Outlook not in Home / Student Editions – the larger issue
I want to chime in on what Marc Orchant is talking about on his blog regarding Outlook missing from the Home and Student Editions of Office 2007. Marc makes a very good case on how this is good move on the part of Microsoft, especially when you consider Vista’s much improved Windows Mail client.
Here is where I think Microsoft has messed up: part of the Out of Box experience with buying a tablet pc is inking an email and sending it to a friend. Outlook does a fairly good job with that and it raises the ““wowÃ¢â‚¬Â factor tremendously. Think about students as well Ã¢â‚¬” sending an email to a fellow student in ink Ã¢â‚¬” word gets around ““ I gotta be able to do thatÃ¢â‚¬Â. Most folks who go buy to Best Buy and CompUSA to buy a Tablet PC will usually pick up the cheapest version of Office they can get by with: the Home / Student Edition. It will be the edition I buy for my clients who get home PCs and tablet PCs.
Considering that Microsoft is trying to increase the ““lifestyleÃ¢â‚¬Â usefulness of ultra mobile and tablet PCs, don’t you think that ink-enabling Windows Mail for Vista would have been a priority? Getting ink across basic OS apps is a must to increase the transparency and out of box experience for new tablet pc users. Instead, the user is faced with using the TIP to ink an email, or worse, the keyboard. The new tablet pc enthusiast immediately begins to think: inking just isn’t an integral part of using a computer yet. I can’t even ink an email. The wall immediately begins to go up.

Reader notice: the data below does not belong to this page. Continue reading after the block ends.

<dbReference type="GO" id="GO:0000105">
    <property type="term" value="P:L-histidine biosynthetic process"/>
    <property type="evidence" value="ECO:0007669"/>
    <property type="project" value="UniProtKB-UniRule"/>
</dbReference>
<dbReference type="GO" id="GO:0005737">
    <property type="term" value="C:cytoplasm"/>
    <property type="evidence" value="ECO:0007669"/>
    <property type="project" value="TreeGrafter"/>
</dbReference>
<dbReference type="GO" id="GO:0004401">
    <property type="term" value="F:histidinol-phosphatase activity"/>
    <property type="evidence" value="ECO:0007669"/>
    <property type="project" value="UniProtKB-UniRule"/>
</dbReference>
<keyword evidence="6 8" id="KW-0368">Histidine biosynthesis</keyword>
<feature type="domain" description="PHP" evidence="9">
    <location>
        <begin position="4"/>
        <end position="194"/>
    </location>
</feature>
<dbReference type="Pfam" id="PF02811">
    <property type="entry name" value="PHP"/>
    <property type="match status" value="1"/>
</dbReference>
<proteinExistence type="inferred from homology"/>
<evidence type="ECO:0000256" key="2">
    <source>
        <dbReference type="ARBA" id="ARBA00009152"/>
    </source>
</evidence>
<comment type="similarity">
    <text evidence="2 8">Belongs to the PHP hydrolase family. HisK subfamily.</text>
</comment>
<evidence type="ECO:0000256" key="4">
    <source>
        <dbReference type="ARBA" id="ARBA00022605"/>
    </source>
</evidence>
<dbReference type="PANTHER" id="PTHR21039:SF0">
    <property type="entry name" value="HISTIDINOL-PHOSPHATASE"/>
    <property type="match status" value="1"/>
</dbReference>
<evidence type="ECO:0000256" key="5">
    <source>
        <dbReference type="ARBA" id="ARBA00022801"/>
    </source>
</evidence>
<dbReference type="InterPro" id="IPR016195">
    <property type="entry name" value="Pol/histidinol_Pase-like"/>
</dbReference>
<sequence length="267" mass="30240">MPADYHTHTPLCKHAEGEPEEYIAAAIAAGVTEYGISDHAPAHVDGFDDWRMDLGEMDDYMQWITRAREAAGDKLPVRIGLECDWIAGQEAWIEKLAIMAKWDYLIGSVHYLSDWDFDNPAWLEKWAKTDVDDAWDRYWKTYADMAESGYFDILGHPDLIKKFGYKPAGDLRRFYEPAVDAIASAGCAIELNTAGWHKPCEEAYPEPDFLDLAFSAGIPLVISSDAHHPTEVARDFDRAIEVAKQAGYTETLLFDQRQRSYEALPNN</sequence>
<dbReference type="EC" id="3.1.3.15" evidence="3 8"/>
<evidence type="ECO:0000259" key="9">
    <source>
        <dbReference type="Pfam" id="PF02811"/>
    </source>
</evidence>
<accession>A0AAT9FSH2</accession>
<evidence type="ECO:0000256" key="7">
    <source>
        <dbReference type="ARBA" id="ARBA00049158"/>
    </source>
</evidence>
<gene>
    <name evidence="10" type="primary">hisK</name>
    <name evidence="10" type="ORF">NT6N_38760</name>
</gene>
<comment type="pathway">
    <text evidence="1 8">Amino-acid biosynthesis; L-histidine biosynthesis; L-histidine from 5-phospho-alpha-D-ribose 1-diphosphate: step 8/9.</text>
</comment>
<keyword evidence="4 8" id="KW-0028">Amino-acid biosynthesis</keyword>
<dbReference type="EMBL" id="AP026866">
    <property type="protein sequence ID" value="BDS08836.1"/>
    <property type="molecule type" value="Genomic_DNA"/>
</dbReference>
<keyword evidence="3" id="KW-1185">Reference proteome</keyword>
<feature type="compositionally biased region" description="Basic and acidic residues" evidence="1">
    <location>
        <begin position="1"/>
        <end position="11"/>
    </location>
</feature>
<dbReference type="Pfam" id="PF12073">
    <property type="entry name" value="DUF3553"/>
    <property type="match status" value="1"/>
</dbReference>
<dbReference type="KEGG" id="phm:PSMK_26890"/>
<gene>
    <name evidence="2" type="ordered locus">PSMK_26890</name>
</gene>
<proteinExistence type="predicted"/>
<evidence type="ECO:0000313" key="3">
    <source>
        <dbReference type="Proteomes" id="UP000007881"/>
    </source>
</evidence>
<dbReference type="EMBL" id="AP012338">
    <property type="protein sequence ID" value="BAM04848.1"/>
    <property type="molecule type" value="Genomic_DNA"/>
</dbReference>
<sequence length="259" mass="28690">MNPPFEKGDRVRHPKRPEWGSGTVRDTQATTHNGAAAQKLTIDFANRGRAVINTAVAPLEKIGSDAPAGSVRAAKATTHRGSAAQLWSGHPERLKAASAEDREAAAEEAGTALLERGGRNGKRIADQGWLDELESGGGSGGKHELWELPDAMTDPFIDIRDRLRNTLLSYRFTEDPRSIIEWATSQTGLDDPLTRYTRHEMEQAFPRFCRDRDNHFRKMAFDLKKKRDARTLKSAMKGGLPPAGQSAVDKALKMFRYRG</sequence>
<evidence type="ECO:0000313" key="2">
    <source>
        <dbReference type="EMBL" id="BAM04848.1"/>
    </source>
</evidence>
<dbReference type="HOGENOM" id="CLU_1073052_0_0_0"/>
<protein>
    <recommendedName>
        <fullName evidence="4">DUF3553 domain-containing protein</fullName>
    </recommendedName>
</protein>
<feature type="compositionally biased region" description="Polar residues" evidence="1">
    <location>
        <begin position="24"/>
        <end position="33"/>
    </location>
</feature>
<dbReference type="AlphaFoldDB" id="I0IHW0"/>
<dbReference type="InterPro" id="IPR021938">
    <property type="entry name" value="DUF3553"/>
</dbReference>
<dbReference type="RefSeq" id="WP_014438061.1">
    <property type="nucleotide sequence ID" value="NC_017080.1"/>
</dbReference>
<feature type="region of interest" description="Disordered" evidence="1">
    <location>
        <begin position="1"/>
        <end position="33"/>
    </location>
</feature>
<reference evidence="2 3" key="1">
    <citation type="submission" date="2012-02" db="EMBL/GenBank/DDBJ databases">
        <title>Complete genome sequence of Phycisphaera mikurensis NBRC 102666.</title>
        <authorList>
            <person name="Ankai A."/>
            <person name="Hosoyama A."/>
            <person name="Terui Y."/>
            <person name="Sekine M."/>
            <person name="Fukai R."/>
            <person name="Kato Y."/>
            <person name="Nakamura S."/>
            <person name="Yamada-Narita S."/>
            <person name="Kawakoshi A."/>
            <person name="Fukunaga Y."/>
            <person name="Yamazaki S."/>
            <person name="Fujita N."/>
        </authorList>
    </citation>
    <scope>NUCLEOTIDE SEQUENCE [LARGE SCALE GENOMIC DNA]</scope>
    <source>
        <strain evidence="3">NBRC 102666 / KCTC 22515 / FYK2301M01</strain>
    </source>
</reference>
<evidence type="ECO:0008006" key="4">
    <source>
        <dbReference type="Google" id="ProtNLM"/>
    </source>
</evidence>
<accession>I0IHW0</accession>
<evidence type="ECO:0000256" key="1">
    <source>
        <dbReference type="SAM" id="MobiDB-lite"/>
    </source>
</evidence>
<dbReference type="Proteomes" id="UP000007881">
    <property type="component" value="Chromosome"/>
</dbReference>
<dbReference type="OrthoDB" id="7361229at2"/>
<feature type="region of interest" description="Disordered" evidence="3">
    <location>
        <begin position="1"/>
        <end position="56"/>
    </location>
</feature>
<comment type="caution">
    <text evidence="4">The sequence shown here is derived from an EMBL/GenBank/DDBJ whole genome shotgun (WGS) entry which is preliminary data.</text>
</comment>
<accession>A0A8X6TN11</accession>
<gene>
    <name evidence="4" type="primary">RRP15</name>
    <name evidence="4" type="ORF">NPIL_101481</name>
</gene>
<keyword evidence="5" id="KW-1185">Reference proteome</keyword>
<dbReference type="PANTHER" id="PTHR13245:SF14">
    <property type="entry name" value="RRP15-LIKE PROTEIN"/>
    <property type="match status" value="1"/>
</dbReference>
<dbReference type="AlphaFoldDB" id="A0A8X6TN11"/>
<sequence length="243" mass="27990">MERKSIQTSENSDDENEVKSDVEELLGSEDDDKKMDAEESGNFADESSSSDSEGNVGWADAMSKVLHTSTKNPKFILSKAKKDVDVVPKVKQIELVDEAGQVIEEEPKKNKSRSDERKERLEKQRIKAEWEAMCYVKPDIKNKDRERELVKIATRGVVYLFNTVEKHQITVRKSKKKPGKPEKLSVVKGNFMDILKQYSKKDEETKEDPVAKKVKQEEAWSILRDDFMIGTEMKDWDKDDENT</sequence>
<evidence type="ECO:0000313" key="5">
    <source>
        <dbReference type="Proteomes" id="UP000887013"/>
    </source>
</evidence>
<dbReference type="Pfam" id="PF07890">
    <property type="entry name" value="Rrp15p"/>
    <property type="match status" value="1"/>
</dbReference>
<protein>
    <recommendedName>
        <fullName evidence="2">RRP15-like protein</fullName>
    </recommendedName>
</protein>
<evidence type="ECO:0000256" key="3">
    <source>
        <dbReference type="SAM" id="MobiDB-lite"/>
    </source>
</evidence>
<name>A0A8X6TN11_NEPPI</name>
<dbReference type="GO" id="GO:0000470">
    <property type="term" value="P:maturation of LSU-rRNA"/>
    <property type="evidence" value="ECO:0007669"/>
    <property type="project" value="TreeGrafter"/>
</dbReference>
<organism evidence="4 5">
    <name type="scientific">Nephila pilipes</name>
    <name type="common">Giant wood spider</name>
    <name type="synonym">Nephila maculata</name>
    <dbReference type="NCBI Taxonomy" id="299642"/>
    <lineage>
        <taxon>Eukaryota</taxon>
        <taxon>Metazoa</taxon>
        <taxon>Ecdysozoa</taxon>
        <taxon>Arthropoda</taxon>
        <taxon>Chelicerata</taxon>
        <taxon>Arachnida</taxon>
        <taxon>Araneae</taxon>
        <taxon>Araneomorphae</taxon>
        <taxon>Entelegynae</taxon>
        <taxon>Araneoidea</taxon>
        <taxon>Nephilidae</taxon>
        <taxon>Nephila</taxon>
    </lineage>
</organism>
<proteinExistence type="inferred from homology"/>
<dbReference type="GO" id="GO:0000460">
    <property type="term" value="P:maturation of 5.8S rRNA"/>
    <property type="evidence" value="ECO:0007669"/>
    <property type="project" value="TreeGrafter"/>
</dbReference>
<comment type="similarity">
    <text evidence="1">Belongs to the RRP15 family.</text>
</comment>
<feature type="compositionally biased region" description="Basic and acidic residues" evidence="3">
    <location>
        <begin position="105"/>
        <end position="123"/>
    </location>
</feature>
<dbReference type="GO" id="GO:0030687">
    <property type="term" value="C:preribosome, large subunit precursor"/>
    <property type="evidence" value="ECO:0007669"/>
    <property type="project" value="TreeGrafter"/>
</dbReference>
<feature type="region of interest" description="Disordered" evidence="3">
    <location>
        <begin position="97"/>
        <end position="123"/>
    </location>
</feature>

I believe that Microsoft is making a huge mistake by relying too much on TIP input for basic OOB expeience: search, windows mail, etc. They also send a message to the ISVs Ã¢â‚¬” “relying on the TIP is fine. Follow our lead.” Relying on TIP input for your apps is wrong. Transparent computing begins with allowing ink to be a defacto input and handlng the recognition automatically without needing a separate interface or need to press another button.
If Microsoft isn’t going to include Outlook in their Home / Student Editions, they MUST ink enable Windows Mail. While Vista is a huge step forward in terms of personalization and tablet pc functionality, the most glaring miss here is Windows Mail, which will be the defacto means of communications with ones peers, especially for those who buy the Home / Student Edition of Office 2007. Including ink as part of that standard experience would do nothing but increase tablet pc awareness in huge ways.